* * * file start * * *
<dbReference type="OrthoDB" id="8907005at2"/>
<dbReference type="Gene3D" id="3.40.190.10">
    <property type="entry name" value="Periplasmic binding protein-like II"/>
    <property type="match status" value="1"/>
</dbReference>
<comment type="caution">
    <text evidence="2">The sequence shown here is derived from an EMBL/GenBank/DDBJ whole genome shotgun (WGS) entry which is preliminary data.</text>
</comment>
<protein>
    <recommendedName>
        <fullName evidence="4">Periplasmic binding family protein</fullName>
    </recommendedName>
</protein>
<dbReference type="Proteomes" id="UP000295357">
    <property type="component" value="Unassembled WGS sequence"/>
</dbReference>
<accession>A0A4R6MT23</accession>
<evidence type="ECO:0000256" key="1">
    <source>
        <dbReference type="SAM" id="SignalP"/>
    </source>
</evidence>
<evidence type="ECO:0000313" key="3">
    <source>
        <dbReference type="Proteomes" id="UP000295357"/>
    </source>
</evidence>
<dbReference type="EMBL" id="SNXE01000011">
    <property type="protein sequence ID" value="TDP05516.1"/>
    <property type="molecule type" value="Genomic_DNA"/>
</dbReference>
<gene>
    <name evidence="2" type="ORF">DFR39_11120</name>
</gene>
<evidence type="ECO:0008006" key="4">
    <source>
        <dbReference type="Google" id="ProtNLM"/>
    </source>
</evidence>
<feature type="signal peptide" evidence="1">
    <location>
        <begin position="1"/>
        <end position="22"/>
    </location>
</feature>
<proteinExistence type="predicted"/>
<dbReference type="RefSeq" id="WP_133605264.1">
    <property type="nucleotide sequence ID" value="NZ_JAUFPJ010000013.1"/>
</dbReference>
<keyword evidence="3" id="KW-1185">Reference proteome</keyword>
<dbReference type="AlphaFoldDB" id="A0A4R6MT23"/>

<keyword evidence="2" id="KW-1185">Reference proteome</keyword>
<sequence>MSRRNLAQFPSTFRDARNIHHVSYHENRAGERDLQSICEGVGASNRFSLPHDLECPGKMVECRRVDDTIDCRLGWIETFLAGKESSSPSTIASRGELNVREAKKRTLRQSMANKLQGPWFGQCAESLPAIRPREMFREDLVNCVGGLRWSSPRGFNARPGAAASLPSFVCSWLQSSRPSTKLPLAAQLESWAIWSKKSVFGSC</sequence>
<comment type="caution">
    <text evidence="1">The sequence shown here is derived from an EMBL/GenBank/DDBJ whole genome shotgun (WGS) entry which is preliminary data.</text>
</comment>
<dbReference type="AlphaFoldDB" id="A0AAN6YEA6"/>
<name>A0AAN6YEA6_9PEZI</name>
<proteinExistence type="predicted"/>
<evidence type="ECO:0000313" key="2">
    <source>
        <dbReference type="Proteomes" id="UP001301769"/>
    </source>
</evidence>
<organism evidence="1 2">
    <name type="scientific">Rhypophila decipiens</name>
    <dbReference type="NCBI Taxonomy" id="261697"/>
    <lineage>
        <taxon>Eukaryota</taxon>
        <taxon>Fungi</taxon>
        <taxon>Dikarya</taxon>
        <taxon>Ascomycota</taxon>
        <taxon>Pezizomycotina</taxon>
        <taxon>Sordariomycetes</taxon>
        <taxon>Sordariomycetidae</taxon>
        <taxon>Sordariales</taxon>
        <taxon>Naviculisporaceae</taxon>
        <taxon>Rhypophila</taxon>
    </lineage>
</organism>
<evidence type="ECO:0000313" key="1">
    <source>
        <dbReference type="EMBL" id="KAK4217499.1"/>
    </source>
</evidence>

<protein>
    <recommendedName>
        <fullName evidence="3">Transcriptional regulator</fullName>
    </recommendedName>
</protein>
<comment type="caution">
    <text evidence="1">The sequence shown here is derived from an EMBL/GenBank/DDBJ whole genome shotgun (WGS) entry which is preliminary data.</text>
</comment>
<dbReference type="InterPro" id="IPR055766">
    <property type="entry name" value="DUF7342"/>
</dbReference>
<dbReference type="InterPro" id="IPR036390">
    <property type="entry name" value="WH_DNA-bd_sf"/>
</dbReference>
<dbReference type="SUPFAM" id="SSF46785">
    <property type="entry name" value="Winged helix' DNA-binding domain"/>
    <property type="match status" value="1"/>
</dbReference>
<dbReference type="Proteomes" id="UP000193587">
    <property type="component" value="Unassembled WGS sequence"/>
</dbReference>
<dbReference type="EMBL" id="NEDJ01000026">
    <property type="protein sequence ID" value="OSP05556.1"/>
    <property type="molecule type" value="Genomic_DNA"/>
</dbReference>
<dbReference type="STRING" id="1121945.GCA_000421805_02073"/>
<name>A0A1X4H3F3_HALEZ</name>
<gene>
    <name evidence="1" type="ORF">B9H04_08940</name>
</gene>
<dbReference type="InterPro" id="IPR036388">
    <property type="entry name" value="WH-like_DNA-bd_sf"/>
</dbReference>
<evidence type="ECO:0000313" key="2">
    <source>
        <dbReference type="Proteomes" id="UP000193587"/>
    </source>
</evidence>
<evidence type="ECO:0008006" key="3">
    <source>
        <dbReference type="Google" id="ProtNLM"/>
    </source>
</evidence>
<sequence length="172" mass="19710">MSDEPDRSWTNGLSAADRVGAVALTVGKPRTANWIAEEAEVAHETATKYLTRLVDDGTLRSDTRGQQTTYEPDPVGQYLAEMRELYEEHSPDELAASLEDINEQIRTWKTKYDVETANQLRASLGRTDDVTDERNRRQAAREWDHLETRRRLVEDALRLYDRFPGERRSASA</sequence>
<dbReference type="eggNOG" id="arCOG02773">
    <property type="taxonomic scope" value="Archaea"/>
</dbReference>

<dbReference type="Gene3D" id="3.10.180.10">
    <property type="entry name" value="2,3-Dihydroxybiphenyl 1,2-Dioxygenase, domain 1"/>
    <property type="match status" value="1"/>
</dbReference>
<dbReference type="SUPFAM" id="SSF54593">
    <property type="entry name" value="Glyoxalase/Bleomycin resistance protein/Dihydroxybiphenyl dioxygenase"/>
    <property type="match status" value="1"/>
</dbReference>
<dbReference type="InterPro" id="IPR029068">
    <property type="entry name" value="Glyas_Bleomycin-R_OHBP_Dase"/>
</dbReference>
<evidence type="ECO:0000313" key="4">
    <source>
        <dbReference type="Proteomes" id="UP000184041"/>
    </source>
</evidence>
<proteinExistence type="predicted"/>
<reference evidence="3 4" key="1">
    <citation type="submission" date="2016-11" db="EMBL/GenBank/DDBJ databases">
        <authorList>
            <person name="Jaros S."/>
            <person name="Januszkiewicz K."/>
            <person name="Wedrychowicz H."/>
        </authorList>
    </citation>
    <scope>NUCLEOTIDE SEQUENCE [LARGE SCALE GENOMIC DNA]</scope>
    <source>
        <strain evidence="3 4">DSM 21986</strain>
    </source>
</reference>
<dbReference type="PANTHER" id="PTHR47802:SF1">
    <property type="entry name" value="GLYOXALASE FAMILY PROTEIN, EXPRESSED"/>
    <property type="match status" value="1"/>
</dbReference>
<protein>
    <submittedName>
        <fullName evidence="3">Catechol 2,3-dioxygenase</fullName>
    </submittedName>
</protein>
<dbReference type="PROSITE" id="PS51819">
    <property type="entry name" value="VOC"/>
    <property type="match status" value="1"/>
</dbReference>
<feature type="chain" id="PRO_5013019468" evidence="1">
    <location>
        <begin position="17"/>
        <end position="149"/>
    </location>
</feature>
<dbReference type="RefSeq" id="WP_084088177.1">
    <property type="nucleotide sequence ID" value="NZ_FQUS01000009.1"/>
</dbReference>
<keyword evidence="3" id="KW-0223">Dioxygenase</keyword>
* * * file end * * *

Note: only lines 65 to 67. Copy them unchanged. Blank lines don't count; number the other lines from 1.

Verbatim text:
<organism evidence="1 2">
    <name type="scientific">Rhypophila decipiens</name>
    <dbReference type="NCBI Taxonomy" id="261697"/>